London at Christmas: Revisiting capital's festive past

Interactive Christmas rush hour in Oxford Street


Christmas rush hour in Oxford Street in 2016


Christmas rush hour in Oxford Street in 1961

There are many famous ways that Christmas is celebrated in London, from the lights of Oxford Street to the Trafalgar Square tree.

Some of these traditions have been going on since Victorian times, while others are relatively recent creations.

BBC News revisited scenes from London's festive past to see how things have changed over 170 years.

App users should tap here to fully explore the interactive images, or on each individual picture to compare archive and modern-day London.

Interactive Christmas shoppers visit Leadenhall Market


Shoppers in Leadenhall Market in 2016


Shoppers in Leadenhall Market in 1845

The hustle and bustle of Leadenhall Market was captured on Christmas eve in 1845, when it was a place to buy meat and poultry.

The market, which began operating in the 14th Century, looks different these days following a redesign in 1881 when the stone structure was replaced with glass and wrought iron.

The produce on sale has also changed. Today's Christmas shoppers are unlikely to find raw meat but instead gift shops, pubs, restaurants and the occasional film crew (it has been used as a location for several movies including the first Harry Potter film).

Interactive The lights of Regent Street


Regent Street Christmas lights in 2016


Regent Street Christmas lights in 1955

Regent Street claims to be the first central London street to have had a Christmas lights display, having first put them on show in 1954.

This year's theme has been called The Spirit of Christmas, which organisers say is a reminder of the street's "festive heritage".

Interactive Christmas at Selfridges


Christmas at Selfridges in 2016


Christmas at Selfridges in 1935

Selfridges on Oxford Street has been a popular destination for Christmas shoppers for more than a century.

The store was opened in 1909 by Harry Gordon Selfridge after he arrived in the capital from Chicago.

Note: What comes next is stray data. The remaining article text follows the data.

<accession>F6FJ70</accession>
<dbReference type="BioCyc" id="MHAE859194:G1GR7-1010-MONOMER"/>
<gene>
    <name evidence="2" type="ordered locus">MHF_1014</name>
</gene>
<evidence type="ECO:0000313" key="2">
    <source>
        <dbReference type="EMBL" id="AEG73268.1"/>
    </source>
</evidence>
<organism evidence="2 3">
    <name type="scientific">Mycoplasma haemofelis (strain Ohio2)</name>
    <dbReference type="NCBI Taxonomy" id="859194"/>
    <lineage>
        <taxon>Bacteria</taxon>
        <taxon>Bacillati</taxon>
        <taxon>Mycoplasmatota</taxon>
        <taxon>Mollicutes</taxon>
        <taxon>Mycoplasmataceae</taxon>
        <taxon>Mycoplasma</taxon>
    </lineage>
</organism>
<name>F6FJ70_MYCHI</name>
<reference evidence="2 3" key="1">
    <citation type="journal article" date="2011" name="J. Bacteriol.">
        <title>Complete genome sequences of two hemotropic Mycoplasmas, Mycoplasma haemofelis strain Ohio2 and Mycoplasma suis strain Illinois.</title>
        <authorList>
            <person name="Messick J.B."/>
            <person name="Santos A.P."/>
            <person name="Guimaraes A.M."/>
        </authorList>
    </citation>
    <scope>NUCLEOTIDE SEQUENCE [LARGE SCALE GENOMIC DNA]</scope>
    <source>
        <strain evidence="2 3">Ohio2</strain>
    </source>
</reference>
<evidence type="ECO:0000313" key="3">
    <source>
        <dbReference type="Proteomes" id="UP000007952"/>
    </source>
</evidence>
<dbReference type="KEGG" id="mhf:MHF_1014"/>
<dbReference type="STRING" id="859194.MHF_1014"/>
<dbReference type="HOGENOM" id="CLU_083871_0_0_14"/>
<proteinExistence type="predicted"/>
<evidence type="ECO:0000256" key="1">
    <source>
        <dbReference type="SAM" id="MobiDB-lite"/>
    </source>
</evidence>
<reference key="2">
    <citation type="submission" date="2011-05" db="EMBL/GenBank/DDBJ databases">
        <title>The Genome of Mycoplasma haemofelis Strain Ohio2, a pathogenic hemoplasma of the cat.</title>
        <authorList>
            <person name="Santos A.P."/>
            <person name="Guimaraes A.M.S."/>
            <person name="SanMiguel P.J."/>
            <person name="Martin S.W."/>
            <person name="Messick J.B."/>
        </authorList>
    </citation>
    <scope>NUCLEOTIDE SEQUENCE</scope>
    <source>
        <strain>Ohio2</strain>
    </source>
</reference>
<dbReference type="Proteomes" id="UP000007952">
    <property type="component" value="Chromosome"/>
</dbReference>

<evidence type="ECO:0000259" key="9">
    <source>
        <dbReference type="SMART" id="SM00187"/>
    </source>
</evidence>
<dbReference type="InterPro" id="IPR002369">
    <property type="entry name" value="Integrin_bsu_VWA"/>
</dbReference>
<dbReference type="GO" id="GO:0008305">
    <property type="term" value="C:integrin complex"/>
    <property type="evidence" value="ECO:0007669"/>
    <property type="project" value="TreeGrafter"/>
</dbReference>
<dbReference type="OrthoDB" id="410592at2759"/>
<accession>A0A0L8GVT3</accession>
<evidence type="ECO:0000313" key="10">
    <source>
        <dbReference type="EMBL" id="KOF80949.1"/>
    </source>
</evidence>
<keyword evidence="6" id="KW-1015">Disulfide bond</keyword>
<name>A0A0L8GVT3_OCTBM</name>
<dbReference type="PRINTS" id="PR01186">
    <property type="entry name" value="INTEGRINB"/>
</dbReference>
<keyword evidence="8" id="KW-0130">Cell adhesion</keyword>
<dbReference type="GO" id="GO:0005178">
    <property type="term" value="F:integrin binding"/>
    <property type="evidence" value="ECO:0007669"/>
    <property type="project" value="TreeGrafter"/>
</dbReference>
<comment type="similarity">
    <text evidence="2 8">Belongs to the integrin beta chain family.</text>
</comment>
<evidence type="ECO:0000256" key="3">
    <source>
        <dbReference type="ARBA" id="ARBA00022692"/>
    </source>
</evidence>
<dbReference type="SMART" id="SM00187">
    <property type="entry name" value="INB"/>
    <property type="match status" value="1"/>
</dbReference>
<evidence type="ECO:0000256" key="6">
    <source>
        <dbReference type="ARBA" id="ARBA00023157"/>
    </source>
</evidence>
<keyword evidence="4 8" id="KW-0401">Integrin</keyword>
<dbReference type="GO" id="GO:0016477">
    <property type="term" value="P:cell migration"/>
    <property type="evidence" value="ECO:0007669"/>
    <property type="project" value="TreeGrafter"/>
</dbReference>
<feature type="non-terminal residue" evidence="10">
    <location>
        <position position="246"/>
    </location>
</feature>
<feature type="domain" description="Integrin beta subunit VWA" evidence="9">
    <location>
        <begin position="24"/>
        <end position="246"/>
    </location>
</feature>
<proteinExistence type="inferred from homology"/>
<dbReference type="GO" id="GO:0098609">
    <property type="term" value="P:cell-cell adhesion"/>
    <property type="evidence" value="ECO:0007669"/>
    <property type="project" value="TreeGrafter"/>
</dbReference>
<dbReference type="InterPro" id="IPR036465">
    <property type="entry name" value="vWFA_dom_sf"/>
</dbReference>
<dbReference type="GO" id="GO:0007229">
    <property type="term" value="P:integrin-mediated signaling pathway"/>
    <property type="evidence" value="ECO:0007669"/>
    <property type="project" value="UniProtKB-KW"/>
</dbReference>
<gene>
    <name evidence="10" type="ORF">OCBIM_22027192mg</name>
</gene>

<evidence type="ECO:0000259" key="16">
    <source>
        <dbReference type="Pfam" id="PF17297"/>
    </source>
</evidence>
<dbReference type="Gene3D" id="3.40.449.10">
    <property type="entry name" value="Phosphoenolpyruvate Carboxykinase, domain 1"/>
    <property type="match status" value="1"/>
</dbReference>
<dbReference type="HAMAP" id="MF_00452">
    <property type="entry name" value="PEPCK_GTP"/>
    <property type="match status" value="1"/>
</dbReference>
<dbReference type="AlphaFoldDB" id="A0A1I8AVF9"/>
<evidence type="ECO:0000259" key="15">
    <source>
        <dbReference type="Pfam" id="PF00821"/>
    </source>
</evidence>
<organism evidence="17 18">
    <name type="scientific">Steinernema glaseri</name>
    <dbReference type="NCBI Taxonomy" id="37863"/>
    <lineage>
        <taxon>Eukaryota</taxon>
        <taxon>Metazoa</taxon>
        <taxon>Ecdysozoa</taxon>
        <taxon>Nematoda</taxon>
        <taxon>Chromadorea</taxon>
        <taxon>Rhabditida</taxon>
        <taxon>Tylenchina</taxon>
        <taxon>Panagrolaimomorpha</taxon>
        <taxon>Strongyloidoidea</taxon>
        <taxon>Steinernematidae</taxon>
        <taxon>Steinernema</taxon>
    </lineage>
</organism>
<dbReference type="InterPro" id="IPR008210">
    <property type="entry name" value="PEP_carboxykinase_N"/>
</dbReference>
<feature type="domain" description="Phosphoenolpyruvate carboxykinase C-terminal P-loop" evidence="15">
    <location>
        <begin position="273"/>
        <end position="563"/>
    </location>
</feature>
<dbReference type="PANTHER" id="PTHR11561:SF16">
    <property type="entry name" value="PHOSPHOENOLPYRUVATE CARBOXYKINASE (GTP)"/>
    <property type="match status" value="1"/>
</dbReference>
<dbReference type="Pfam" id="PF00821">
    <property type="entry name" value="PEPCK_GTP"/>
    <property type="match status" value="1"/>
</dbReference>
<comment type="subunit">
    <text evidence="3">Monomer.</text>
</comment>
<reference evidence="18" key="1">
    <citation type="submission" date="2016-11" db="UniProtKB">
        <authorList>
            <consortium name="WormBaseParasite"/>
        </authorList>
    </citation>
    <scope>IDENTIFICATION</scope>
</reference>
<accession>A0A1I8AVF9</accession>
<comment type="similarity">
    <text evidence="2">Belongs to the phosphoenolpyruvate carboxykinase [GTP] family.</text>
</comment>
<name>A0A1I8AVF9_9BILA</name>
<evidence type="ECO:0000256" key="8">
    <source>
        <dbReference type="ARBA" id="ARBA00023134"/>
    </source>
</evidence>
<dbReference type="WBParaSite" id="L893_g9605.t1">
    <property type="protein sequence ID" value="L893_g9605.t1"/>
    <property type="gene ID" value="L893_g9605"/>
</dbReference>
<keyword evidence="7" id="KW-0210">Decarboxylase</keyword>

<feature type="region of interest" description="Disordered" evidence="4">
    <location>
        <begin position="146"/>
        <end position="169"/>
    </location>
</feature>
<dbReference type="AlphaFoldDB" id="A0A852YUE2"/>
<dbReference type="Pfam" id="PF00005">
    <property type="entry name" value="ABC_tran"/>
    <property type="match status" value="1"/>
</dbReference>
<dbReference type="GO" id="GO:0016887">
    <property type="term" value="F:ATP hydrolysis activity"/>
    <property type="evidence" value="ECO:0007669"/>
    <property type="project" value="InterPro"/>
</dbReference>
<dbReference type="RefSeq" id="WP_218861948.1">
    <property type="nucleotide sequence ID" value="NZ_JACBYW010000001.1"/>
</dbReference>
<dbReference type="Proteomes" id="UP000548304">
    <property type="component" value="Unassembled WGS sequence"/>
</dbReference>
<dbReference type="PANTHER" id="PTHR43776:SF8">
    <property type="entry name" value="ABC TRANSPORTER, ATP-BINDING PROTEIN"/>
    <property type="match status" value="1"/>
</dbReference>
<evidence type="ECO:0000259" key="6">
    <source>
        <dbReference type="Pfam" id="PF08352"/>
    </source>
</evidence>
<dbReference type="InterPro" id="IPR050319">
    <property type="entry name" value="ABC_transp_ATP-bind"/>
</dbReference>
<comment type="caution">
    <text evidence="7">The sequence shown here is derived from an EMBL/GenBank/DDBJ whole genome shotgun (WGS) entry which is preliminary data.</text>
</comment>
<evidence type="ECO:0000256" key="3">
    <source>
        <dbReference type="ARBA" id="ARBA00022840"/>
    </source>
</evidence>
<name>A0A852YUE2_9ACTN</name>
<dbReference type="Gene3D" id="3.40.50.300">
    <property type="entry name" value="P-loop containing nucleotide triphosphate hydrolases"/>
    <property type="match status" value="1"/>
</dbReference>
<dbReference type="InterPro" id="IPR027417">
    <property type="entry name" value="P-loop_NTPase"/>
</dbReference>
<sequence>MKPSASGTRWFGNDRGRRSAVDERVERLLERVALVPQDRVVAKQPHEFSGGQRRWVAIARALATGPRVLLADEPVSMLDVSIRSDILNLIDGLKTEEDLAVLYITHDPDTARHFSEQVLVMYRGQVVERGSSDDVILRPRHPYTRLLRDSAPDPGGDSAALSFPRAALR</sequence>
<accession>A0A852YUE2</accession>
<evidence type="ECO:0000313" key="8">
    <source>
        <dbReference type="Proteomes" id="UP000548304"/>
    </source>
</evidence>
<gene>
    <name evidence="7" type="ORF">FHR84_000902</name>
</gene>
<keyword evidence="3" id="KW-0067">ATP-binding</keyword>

Interactive Window shopping in Oxford Street


Woman looks into a department store's windows in 2016


Shoppers stand on sandbags to look through shop windows in 1939

The outbreak of World War Two did not stop some Oxford Street stores marking Christmas.

In 1939, sandbags were placed around the display windows of Selfridges to protect the glass against feared bombing raids.

Interactive The Norwegian Trafalgar Square Christmas tree


Tourists visit the Norwegian Trafalgar Square Christmas tree


Policemen overlook the Norwegian Trafalgar Square Christmas tree in 1948

The Christmas tree in Trafalgar Square has been given to London by the people of Norway since 1947, as a gift for Britain's support during World War Two.

The layout of the square may have changed slightly but the tree remains a popular destination for tourists.

Interactive Christmas preparations at Paddington Station


People board train at Paddington Station in 2016


Christmas mail sorted at Paddington Station in 1922

In 1922, Christmas mail from across the UK was piled up on the platforms at Paddington Station before being delivered to addresses across the capital.

The same platforms have been used by travellers this year to make their way out of the city before the station shuts for several days for engineering works.

Interactive Hunting for bargains at Petticoat Lane Market


Shoppers in Petticoat Lane Market in 2016


Shoppers pack Petticoat Lane Market in 1938

Petticoat Lane Market in the East End is thought to be one of Britain's oldest surviving markets, having first begun operating in the 1750s.

It is best known for selling clothing and leather goods, and while it may appear to have been a lot busier in December 1938, it still attracts shoppers - particularly for the main market on Sundays.

Interactive Christmas celebrated on "swinging" Carnaby Street


Christmas decorations above Carnaby Street in 2016


Christmas decorations above Carnaby Street in 1967

In the heart of the West End, Carnaby Street found fame when it became the centre of "Swinging London" in the 1960s.

The Christmas lights in 1967 reflected this, as does this year's display which has been inspired by the V&A museum's new exhibition "You Say You Want A Revolution? Records and Rebels 1966-1970".

All archive images courtesy of Getty Images.

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